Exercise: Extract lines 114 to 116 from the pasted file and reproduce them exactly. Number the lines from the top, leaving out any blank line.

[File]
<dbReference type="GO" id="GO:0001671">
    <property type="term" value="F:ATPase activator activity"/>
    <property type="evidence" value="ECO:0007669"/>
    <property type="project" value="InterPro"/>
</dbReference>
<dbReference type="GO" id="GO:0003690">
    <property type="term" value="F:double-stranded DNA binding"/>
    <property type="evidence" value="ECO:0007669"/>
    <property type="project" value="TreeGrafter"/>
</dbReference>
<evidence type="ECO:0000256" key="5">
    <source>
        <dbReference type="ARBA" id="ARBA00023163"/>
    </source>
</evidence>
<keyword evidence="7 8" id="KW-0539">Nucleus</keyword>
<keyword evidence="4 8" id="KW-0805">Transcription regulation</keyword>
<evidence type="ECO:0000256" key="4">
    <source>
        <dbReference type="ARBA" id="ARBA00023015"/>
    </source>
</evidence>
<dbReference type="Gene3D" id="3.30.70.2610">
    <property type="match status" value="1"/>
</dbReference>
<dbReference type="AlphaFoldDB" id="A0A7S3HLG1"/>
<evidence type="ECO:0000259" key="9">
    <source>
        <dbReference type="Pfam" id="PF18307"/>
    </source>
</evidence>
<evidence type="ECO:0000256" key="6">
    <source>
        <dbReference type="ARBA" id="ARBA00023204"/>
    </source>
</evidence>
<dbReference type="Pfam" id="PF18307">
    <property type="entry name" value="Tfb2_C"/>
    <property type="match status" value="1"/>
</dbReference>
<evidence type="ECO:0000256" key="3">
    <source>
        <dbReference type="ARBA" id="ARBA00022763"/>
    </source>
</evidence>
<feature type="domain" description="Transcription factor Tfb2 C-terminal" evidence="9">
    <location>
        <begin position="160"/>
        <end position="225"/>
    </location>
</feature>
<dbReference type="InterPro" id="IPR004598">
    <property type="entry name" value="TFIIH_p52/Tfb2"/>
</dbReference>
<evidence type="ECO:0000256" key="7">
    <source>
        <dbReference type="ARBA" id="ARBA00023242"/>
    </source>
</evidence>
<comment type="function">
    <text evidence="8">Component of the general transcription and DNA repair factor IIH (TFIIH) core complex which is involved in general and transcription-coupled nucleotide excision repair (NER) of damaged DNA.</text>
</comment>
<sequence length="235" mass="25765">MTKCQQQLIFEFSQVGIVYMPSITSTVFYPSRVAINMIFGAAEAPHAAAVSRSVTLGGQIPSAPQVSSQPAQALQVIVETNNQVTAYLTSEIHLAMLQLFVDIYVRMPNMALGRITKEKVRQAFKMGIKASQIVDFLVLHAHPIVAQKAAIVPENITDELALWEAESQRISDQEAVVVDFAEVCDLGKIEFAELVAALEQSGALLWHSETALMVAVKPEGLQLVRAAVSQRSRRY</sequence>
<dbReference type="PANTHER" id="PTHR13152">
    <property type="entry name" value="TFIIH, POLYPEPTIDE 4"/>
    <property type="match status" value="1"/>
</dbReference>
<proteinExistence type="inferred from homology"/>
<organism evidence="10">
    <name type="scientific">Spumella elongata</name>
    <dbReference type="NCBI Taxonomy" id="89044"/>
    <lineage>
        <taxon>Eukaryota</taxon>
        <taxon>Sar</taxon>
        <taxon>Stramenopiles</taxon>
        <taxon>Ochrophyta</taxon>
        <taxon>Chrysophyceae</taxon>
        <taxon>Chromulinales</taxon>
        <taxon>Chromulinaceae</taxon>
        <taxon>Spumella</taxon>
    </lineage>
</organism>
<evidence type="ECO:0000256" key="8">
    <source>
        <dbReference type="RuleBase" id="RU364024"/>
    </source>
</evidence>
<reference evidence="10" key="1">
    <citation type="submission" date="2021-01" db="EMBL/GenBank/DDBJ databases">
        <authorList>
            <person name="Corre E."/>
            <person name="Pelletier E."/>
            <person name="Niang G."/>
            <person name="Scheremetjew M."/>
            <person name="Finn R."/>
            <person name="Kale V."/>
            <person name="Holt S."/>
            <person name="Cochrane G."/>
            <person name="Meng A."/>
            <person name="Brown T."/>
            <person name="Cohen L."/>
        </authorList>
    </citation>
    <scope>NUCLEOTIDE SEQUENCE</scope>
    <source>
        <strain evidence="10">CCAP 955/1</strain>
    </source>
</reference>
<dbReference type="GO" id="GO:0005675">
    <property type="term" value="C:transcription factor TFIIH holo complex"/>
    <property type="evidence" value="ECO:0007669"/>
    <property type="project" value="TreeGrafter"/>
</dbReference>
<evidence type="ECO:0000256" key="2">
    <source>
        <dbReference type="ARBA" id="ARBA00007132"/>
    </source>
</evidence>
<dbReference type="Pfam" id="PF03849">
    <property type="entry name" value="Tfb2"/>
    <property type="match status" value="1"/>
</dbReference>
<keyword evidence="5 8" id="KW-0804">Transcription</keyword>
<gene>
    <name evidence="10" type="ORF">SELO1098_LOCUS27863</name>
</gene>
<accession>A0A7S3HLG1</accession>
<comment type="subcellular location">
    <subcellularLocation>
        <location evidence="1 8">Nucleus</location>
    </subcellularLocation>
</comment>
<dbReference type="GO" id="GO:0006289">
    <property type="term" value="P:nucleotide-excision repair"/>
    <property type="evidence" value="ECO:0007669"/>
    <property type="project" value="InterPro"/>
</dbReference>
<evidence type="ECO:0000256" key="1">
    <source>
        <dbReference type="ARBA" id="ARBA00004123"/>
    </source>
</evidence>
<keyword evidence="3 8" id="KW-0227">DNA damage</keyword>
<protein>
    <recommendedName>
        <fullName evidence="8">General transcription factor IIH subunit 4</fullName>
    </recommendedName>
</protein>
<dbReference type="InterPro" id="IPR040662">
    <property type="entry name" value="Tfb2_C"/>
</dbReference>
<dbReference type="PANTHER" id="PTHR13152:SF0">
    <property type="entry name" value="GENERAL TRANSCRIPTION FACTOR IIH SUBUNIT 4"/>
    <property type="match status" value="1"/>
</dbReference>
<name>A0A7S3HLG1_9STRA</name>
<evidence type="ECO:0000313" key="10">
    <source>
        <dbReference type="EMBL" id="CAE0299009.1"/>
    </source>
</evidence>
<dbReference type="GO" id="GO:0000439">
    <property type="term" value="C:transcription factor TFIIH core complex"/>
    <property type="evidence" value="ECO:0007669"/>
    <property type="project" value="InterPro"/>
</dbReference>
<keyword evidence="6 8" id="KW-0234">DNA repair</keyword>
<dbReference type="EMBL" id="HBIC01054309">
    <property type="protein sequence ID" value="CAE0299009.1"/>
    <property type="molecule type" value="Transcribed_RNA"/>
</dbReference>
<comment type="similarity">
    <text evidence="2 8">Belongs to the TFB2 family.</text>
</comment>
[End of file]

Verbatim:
<evidence type="ECO:0000256" key="2">
    <source>
        <dbReference type="ARBA" id="ARBA00007132"/>